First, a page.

Restaurant menus curate a love affair we never tire of experiencing

Open a restaurant’s menu and you’re likely to fall in love.

It might be because you immediately spotted that tantalizing crème brûlée French toast in the upper righthand corner highlighted in a cheery orange box; it might be that the font choice drew you in. Or it could be a story the menu shared about the business’s efforts toward ocean sustainability. Whatever the cause, you somehow know this will be a meal to remember.

According to menu engineer Sean Willard, there’s something romantic about a printed menu. In addition to reflecting a restaurant’s brand, the paper quality, font size, colors and typography all combine to tell a restaurant’s story.

“Menus are philosophical tools about how we look at food. From sharing a restaurateur’s goals and dreams to the vendors they source from, menus reflect a restaurant’s culture,” Willard said.

Sean Willard is a menu engineer who works with his team to create menus that tell a restaurant’s story and food vision. (Photo courtesy of Menu Engineers)

That story has to be imparted to diners in under a minute, and the first 3 seconds are critical: a diners’ attention wanes after a minute, maybe 90 seconds tops.

Photos and illustrations play a part, too. Illustrations allow a diner to imagine what a dish will look like — possibly avoiding disappointment. Keyed to the type of dining establishment, photos set the brand into perspective: a high end restaurant might show a table and plate, while fast food spots would show a more casual serving style.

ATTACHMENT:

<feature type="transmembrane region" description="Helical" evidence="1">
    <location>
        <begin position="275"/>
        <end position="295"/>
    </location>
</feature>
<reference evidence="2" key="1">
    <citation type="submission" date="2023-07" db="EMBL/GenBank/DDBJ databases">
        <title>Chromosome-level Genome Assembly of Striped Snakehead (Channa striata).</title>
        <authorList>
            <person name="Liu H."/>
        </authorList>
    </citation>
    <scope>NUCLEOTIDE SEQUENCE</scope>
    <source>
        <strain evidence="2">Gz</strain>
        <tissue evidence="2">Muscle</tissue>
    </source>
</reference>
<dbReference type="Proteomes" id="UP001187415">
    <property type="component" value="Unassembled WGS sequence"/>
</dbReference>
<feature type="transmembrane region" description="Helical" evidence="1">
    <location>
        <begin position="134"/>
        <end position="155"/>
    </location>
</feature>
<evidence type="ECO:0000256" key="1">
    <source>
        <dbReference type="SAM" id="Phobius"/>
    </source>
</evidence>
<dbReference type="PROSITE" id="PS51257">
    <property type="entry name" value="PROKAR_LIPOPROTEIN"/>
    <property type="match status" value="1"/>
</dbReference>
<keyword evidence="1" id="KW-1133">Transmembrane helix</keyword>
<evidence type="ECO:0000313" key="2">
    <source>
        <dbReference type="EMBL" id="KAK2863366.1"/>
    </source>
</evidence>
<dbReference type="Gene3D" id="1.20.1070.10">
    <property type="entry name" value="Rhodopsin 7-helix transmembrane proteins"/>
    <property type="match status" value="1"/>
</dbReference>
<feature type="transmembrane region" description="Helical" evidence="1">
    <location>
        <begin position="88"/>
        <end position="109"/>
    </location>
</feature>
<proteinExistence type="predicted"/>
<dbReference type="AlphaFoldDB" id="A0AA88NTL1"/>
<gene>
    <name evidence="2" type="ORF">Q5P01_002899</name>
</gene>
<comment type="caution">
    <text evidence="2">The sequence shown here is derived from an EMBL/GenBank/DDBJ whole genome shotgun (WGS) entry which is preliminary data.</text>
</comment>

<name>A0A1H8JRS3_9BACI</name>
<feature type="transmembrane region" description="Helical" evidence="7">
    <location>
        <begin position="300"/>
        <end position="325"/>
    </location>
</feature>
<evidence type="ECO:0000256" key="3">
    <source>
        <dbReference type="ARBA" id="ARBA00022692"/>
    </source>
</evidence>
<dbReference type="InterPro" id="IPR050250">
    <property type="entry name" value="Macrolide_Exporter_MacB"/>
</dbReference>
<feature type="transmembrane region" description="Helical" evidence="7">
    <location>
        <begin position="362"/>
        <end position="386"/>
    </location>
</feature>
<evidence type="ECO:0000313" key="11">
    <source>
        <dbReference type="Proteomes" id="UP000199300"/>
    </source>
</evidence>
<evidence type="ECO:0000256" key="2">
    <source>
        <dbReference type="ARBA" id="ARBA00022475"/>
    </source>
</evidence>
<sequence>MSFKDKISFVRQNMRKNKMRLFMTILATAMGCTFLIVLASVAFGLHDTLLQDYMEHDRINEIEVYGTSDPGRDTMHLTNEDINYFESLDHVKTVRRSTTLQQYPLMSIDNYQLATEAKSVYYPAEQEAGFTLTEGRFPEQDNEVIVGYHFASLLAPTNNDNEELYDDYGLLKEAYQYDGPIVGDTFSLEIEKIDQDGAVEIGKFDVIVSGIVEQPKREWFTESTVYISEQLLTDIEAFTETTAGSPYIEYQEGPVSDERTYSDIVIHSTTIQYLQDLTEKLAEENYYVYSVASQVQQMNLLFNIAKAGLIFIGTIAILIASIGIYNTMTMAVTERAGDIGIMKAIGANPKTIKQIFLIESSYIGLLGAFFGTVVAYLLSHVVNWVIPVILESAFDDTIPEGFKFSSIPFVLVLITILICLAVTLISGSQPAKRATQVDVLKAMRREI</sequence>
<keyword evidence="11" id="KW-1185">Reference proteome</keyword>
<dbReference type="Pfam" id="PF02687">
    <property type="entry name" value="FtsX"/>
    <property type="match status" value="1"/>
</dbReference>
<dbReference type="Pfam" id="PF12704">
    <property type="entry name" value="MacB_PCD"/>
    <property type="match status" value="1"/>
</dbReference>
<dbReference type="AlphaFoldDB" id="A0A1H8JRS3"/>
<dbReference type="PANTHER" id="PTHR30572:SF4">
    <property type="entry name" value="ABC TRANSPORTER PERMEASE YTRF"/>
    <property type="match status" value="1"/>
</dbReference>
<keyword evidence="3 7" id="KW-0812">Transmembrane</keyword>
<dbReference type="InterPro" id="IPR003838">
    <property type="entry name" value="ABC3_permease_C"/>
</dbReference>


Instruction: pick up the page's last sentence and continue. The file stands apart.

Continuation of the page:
Willard believes that, “In either case, photos have to be authentic to the brand and true representations of what the food will look like on the plate.”

If portrayed well, photos can drive sales. Research indicates that printed menus with photos have a 30% conversion (sales) rate; in digital menus a picture on third-party platforms like Yelp or TripAdvisor see sales increases of up to 50%. But as only one of the tools in a menu engineer’s toolkit, Willard said images should be used sparingly. The purpose is to highlight items and design a menu that can live on its own.

Enter the pandemic and the QR code

If a diner is reading the menu from a QR code on a cell phone, the amount of time to draw them in is cut in half.

You see them laminated onto tables; some QR codes are printed on placards six feet tall. The inscrutable, scannable black-and-white matrix barcode stands in place of a paper menu; it seemingly popped up overnight as diners returned to restaurants after the first shutdowns in the early days of the COVID-19 pandemic.

Willard said QR codes have been around for a while: they typically were used for promotions and an easy way to pull up a digital menu. But he said they’re not here to stay.

“At the beginning of the pandemic, health departments said menus had to be 100% QR codes, causing a quick scramble of how to do this and do it well.”

When properly designed, the QR menu versions didn’t affect profits, but Willard noted that sales could be impacted for restaurant teams who didn’t adapt well — you can’t PDF a four-page menu because diners will lose patience scrolling through it. Teams who streamlined their menus and worked within a narrow scope saw greater success.

At first, restaurants scanned actual menus into a PDF file, but navigating that on a phone was awkward and diners didn’t like it. He found that unless they were tech savvy, older diners had difficulty doing it, although ADA menu versions in some restaurants will provide a non-PDF version that is easier to see because it doesn’t require pinching with two fingers to scroll through it. But overall, Willard said that even for demographic groups who were comfortable perusing menus on handheld devices, there has been lukewarm acceptance.

“People didn’t like the action of following a menu on their phones,” he noted. “And how can you make sure a QR menu will draw out the appropriate psychological response restaurants want? It’s a love relationship. How do you keep that love alive?”